- In addition, New York State and OPWDD have removed the special funding they had put into place for providers over the last 4 months to help offset the losses in revenue from having to downscale our supports. Because of this significant change, it is imperative that everyone we support continue to engage in the activities offered to the extent they are able. Please share your thoughts and ideas as to how we can continue to adapt our offerings to encourage the maximum levels of engagement from those we support.
- We will continue to offer virtual and community-based services in addition to the site-based options so that there are multiple ways for people to be supported, depending on their preferences and ability to conform to the requirements to wear masks and social distance at sites. We will be exploring these options with you over the coming weeks as we continue our planning. This exploration will initially include your ability to transport your loved one due to capacity restrictions being put on providers within vans and buses.
We do not yet have an “opening date” identified but will continue to communicate regularly over the coming days. We have made a lot of progress since last Friday’s surprise announcement and anticipate being able to have a complete plan for reopening our sites, including a start date, very soon. When we have that more comprehensive plan, we will share that out so that you have all of the information you need to work with us on the best ways to support your loved one. Thank you for understanding our need to get this right, and we are always available to discuss any questions and concerns you may have.
Strategic Director of Vocational, Day & Community Supports
Director of Day Services
- Written by Rebecca Shurtleff
Original article from WNYT News Channel 13:
Families of people with disabilities in group homes and day habilitation programs are calling on the state to allow visitation and programming to resume as other businesses and school programs have been given the green light.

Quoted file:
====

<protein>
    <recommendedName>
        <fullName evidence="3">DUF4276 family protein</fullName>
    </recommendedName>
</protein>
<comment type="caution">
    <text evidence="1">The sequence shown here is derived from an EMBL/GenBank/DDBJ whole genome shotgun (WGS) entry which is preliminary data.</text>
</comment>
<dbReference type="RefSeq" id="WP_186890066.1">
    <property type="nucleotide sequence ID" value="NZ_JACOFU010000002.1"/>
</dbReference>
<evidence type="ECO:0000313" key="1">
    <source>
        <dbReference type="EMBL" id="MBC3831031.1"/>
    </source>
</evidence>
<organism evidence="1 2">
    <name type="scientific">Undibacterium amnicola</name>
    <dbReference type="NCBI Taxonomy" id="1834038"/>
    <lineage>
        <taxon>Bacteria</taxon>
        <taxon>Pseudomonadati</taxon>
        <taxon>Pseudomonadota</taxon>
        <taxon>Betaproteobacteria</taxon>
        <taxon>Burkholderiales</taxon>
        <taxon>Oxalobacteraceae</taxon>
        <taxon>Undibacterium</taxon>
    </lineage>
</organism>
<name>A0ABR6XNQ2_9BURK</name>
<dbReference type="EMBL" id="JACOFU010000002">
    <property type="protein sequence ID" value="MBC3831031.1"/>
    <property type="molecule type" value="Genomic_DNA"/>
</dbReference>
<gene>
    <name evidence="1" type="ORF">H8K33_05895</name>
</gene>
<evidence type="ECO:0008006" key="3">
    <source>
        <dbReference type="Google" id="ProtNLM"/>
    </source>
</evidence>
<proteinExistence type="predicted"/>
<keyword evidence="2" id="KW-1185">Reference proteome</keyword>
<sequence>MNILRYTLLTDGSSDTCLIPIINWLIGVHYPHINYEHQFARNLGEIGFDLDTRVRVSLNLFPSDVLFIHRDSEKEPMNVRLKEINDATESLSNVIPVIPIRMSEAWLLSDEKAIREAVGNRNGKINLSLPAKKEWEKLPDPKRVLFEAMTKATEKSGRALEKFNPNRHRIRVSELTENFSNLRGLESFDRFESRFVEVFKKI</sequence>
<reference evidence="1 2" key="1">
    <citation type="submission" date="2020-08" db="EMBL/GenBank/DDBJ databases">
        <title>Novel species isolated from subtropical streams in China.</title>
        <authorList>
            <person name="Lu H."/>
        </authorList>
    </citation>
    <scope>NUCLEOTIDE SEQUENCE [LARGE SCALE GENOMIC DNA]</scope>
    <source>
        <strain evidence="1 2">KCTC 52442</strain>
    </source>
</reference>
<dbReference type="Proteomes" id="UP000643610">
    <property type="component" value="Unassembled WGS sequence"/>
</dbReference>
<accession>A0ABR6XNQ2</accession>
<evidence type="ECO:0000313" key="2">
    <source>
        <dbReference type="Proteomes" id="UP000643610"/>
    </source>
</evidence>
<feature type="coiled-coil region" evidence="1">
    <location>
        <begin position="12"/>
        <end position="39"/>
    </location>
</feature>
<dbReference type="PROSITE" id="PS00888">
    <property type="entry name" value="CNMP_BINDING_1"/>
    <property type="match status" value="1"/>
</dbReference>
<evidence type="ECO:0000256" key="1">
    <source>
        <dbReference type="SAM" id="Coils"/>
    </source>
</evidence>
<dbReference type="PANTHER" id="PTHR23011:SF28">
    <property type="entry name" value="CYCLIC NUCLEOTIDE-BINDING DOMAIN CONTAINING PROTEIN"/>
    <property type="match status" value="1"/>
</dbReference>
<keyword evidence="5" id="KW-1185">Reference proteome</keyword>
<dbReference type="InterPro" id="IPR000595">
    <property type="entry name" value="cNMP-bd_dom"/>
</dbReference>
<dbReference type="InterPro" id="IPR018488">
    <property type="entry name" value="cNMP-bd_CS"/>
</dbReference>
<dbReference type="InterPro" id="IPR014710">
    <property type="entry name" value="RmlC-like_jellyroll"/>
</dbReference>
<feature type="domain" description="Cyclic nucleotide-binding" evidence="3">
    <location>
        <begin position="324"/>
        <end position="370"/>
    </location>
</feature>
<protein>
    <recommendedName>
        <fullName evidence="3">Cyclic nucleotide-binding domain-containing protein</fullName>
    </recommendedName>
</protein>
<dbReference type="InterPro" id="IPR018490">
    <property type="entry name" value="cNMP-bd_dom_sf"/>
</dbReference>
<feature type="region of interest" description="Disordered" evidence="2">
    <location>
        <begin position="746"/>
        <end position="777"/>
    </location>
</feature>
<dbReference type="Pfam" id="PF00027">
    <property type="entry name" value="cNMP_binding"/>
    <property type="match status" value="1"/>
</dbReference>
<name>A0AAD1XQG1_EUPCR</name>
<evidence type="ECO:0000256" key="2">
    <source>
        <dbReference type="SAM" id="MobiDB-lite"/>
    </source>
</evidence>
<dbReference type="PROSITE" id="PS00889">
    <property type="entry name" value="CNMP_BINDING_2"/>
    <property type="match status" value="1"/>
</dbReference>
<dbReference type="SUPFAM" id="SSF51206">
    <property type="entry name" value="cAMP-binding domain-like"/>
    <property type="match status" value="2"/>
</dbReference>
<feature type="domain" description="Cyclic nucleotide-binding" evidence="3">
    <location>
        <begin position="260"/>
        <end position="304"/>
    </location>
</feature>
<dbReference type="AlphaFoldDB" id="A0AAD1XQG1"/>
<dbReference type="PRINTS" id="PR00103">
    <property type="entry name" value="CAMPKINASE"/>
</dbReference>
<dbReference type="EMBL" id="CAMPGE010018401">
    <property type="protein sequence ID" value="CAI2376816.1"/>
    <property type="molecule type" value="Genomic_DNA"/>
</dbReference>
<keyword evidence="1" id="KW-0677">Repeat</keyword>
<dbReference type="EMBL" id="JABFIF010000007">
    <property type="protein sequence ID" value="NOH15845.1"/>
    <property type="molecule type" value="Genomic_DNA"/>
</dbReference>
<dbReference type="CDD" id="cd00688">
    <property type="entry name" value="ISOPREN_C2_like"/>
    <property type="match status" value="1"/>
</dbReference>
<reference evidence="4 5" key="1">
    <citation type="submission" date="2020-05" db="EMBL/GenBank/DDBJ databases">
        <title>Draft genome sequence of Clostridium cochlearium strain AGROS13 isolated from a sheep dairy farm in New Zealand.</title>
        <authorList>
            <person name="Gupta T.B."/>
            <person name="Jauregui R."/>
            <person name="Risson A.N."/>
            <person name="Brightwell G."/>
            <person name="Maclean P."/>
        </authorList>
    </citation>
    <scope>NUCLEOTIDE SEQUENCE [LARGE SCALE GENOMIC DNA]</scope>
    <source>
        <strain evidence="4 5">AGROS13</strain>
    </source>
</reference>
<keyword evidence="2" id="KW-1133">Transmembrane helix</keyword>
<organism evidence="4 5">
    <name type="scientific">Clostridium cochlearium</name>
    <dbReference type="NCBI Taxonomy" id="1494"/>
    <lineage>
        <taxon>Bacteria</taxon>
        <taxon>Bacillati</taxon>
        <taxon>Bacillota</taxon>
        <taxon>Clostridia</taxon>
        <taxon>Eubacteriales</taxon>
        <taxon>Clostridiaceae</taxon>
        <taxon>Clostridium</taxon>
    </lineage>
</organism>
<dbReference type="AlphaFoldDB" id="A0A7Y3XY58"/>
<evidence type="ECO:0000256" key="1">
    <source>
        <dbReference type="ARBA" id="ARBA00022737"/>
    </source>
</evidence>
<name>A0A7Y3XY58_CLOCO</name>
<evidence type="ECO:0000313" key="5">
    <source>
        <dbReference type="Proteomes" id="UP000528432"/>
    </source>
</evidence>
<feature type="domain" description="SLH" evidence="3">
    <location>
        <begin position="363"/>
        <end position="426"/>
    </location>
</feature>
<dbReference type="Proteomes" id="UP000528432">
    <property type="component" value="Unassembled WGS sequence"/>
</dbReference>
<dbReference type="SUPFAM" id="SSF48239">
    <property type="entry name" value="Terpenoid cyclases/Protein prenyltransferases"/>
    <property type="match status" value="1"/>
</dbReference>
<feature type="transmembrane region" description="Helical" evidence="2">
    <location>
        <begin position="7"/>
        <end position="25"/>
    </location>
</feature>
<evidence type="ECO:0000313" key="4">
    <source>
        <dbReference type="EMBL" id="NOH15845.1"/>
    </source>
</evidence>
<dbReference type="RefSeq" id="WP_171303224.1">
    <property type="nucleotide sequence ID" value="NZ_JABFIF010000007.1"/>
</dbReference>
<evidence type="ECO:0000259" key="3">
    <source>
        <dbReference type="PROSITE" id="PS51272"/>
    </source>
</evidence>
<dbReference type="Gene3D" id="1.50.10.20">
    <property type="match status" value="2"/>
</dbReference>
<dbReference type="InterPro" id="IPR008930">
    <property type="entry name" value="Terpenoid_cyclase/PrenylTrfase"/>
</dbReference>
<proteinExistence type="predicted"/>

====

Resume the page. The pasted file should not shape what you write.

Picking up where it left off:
It's a story NewsChannel 13 has been covering.
Several lawmakers and families joined in a virtual conference on Monday, urging the governor to take action.
These families say enough is enough. They are tired of the standard response that they are working on it.
They feel the state has forgotten the disabled population and with each passing day, the damage being done continues to get worse.
The Zoom meeting was led by Assmblymember Melissa Miller of Nassau County. Joining in from our area was Assemblymember Mary Beth Walsh and Mary Ann Allen, who is the director of the Wildwood Programs in and around Schenectady. Both have adult children with developmental disabilities.
Last week, NewsChannel 13 met with a family in Ballston Spa who said their daughter has been regressing without the needed supports and routines her dayhab program offers.
At the time, NewsChannel 13 reached out to the Office for People with Developmental Disabilities and we were told they're working on the reopening vision for the programs and what visitation to group homes might look like.
A week later that same family said a call from OPWDD gave them the same response - we're working on it. Every person in the Zoom call said they've been told the same thing. Now they are demanding a better response, saying a timeline must be laid out, and they want to know some specifics.